However, standalone integration-centric and document-centric offerings have matured into separate, standalone markets.
Rapid application development using no-code/low-code principles is becoming an ever prevalent feature of BPMS platforms. RAD enables businesses to deploy applications more quickly and more cost effectively, while also offering improved change and version management. Gartner notes that as businesses embrace these systems, their budgets rely less on the maintenance of existing systems and show more investment in growing and transforming them.
While the steps can be viewed as a cycle, economic or time constraints are likely to limit the process to only a few iterations. This is often the case when an organization uses the approach for short to medium term objectives rather than trying to transform the organizational culture. True iterations are only possible through the collaborative efforts of process participants. In a majority of organizations, complexity requires enabling technology (see below) to support the process participants in these daily process management challenges.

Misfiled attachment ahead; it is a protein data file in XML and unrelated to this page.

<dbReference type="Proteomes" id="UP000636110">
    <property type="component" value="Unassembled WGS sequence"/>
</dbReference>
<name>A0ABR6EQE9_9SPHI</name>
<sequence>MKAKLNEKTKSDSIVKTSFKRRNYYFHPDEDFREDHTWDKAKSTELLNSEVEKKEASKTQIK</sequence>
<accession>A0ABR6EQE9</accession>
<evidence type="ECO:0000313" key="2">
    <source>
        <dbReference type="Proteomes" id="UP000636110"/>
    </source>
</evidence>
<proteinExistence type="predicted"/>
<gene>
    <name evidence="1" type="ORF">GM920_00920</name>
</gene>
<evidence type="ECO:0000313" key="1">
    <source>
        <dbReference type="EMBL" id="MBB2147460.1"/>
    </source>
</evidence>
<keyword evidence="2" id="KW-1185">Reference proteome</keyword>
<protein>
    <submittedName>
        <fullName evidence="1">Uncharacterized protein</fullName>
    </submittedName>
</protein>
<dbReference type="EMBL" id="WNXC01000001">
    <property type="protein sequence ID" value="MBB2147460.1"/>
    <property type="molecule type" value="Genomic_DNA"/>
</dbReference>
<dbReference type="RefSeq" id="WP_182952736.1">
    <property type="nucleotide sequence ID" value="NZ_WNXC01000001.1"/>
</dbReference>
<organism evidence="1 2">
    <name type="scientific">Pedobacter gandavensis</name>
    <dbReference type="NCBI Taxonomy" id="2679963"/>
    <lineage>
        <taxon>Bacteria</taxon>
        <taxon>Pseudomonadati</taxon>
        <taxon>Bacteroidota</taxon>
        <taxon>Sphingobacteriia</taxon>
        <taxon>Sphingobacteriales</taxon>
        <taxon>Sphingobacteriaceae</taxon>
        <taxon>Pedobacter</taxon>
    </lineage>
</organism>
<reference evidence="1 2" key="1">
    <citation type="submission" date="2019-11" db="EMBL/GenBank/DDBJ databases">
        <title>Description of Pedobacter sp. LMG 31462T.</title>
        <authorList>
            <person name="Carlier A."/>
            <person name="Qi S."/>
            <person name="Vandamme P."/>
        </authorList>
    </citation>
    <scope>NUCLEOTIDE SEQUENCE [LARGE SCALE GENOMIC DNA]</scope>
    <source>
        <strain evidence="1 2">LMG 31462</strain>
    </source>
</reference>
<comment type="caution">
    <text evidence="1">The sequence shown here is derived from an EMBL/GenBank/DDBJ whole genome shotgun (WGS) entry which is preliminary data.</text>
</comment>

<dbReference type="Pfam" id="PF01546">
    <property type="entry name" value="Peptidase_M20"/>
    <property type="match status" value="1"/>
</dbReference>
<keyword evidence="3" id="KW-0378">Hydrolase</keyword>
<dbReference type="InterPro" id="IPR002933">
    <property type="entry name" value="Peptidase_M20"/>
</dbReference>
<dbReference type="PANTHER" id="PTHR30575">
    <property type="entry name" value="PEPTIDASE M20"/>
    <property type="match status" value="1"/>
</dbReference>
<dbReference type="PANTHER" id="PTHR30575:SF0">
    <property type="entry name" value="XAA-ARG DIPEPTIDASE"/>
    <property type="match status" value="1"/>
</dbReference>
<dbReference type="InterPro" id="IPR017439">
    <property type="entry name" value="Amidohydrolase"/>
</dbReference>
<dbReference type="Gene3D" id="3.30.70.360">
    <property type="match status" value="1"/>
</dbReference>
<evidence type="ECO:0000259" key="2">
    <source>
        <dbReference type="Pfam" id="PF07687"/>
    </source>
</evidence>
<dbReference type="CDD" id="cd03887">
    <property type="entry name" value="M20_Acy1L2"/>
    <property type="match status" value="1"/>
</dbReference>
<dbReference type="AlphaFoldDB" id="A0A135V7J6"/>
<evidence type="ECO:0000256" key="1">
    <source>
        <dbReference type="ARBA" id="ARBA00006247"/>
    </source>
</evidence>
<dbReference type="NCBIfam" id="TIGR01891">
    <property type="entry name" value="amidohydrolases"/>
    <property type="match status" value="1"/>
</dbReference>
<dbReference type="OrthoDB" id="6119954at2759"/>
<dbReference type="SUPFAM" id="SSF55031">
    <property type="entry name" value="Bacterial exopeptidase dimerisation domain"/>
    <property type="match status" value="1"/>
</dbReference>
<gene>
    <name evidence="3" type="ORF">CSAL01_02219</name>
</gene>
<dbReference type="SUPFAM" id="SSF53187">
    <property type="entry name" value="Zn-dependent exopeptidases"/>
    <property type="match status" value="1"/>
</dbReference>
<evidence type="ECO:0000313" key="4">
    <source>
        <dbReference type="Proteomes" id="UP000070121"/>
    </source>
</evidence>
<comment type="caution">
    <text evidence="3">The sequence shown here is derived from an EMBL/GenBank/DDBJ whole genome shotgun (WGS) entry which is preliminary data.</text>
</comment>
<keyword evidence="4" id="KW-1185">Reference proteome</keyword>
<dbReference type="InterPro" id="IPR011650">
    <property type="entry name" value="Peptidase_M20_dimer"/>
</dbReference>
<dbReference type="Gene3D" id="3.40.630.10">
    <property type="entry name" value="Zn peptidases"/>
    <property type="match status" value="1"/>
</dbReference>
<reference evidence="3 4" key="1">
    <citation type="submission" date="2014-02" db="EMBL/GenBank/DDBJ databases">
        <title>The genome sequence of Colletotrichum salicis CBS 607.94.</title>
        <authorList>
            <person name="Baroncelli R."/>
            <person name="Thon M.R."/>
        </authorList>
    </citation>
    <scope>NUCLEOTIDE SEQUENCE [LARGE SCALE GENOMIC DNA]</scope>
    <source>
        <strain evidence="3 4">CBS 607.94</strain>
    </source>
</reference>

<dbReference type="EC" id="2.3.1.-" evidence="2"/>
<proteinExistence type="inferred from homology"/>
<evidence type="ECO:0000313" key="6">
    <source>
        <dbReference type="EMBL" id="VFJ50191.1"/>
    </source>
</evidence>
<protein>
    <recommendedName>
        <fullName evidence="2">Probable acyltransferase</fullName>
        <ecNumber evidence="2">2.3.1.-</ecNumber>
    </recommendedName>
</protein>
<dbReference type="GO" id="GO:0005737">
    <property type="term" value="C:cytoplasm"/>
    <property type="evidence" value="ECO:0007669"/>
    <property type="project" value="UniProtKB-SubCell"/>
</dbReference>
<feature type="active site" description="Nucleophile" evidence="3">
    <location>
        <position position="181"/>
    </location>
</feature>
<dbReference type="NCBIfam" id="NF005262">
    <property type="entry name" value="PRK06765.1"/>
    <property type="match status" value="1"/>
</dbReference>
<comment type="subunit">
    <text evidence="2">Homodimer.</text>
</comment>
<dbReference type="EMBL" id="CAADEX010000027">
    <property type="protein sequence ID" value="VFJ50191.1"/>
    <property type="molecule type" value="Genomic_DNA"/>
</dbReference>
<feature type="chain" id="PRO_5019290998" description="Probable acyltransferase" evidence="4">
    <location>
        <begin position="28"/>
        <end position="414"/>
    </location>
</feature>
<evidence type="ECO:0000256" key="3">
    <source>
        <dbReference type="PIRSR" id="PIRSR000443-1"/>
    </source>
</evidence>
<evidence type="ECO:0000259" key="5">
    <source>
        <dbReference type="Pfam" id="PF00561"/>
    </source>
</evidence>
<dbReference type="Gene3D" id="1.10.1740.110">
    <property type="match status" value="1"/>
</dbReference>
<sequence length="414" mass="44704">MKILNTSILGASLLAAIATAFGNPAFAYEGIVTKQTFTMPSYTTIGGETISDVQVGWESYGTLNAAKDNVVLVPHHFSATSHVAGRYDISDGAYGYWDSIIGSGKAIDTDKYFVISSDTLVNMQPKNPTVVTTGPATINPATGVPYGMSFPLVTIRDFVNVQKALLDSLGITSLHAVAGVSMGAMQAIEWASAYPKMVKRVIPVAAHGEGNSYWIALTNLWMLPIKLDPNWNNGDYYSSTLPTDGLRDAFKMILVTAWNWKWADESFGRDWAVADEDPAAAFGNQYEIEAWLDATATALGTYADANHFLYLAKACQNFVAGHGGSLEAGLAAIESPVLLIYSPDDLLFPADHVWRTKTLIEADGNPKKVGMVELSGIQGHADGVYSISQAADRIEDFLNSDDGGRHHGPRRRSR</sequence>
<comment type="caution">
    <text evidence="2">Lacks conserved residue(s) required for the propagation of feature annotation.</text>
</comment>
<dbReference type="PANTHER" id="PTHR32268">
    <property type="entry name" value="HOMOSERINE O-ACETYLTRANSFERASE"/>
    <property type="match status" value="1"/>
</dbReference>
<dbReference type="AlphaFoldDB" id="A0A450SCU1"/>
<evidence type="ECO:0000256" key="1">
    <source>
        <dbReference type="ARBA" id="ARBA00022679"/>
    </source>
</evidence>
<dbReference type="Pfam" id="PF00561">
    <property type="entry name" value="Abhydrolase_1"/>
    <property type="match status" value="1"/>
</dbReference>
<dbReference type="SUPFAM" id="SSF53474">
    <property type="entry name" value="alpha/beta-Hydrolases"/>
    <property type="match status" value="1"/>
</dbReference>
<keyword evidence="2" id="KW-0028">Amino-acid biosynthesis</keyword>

To date, many organizations often start a BPM project or program with the objective of optimizing an area that has been identified as an area for improvement.
Currently, the international standards for the task have limited BPM to the application in the IT sector, and ISO/IEC 15944 covers the operational aspects of the business. However, some corporations with the culture of best practices do use standard operating procedures to regulate their operational process. Other standards are currently being worked upon to assist in BPM implementation (BPMN, enterprise architecture, Business Motivation Model).